The two projects are not Kravitz’s first foray into Miami’s eclectic design world: He designed the two-story penthouse recording studio at the Setai and the Florida Room at the Delano Hotel.
The goal has always been the same: an inspired and welcoming environment.
“I like to think my style is soulful elegance. It’s one thing to be sophisticated, but another to be that and casual and comfortable,” he explains. “I lean towards organic finishes, stones, shags, glass, cork. I like high-low and slick clean lines next to organic.”
Kravitz was recently hired to re-imagine the private residence of a wealthy Parisian entrepreneur he describes as “somebody who works hard and wants a place he doesn’t have to leave; he wants the place to feel precious and opulent and young and fun and accessible.”
He launched his firm almost 10 years ago, but it was a lifetime in the making. The world was introduced to Kravitz — the son of actress Roxie Roker and producer Sy Kravitz — as an icon of music and style. But all the while, he was making himself into a designer.
“As a child, it was really important to me how my room looked. When I got my own record deal and I began to get my own spaces, I really got into design and making a place with a certain vibe. I found myself getting pieces made that I could not find or afford.”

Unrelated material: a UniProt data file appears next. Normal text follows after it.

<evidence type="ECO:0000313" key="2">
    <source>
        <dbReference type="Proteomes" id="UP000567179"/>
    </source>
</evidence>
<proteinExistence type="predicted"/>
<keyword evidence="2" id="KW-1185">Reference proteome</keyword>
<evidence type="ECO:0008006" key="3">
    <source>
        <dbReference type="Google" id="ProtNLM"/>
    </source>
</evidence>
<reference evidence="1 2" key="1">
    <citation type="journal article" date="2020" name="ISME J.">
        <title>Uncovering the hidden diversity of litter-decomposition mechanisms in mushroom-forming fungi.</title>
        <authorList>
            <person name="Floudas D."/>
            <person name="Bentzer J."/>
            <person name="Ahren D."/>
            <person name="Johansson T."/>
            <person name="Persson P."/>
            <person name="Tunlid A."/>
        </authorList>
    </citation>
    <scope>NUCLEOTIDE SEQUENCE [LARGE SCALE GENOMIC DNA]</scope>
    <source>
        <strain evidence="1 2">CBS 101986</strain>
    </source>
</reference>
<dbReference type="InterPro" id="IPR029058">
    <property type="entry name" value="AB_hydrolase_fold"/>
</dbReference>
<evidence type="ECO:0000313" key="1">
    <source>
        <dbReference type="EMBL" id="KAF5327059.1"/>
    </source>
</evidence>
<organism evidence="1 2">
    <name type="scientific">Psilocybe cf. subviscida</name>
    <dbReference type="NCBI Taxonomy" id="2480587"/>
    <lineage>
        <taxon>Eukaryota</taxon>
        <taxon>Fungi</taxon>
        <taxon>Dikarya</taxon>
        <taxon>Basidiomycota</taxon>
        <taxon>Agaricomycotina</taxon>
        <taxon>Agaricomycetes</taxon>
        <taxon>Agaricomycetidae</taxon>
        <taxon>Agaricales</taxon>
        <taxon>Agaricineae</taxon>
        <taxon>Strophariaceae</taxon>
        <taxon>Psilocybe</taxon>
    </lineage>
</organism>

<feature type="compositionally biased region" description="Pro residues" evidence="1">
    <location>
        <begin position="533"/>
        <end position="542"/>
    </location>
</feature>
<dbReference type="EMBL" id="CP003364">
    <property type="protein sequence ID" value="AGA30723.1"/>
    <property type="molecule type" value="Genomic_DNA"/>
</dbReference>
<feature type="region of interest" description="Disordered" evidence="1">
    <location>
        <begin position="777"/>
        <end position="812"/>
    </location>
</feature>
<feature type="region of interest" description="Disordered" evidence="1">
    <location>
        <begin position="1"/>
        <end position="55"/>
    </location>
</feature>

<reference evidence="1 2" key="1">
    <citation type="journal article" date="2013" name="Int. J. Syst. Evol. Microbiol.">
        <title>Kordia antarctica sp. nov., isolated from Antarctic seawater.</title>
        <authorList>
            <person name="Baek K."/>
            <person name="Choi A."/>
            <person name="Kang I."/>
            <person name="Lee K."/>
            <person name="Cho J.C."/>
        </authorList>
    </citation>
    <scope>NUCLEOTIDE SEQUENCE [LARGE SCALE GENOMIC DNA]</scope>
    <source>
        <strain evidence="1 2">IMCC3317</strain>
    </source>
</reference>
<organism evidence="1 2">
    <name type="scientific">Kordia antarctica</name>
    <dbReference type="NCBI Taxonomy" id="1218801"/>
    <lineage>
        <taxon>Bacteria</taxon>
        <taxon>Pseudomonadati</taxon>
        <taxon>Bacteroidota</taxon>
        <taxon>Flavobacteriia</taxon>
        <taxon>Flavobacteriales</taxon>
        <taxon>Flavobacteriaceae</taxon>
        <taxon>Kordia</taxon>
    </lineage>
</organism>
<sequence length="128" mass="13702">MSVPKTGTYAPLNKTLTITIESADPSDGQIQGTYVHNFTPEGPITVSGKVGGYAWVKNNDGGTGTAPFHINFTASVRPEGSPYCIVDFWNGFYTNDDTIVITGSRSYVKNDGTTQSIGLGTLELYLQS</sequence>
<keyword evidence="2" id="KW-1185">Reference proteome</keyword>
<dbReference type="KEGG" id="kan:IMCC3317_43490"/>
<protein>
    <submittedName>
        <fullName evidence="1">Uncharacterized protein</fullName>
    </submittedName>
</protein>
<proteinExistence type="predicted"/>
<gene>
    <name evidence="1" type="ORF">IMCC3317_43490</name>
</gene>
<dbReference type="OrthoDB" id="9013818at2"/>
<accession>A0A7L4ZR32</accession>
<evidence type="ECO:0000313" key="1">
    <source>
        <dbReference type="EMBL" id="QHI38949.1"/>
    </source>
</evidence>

Before long, he had designed his bachelor pads. In the portfolio: a 2-century-old Creole cottage in New Orleans’ French Quarter, a majestic townhouse in Paris filled with contemporary art and a 1,000-acre organic farm in Brazil.
“I was constantly making changes to my spaces based on my moods, like three times in five years, and I finally said to myself: This is ridiculous, I need to have an outlet where I can design,” he says.
The brand extends beyond designing spaces. Kravitz has contributed chandeliers to Swarovski’s Crystal Palace Collection, partnered with Flavor Paper for a collection of hand-screened wallpapers and joined Italian manufacturer LEA Ceramiche to produce Goccia, a collection of three-dimensional wall tiles inspired by water and waves.
“I wanted to create a design element that provides texture and movement to the living environment,” he says.
Kravitz also reinterpreted the Mademoiselle chair designed by Starck for Kartell, unveiling his six versions at the Milan Design Fair this spring.
Now — as he tours in support of his ninth studio album, Black and White America — Kravitz is in discussions to launch a lifestyle brand that would include furniture, décor, luggage, even some clothing, a la Ralph Lauren. He wants it to be a mix of luxury and affordable design.
“People understand the idea of living in a chateau in Paris or vacation on a yacht. They understand that as good living. But there is also beauty in the favelas of Brazil, and I want the brand to reflect that,” he says. “Everybody should have access to good design.”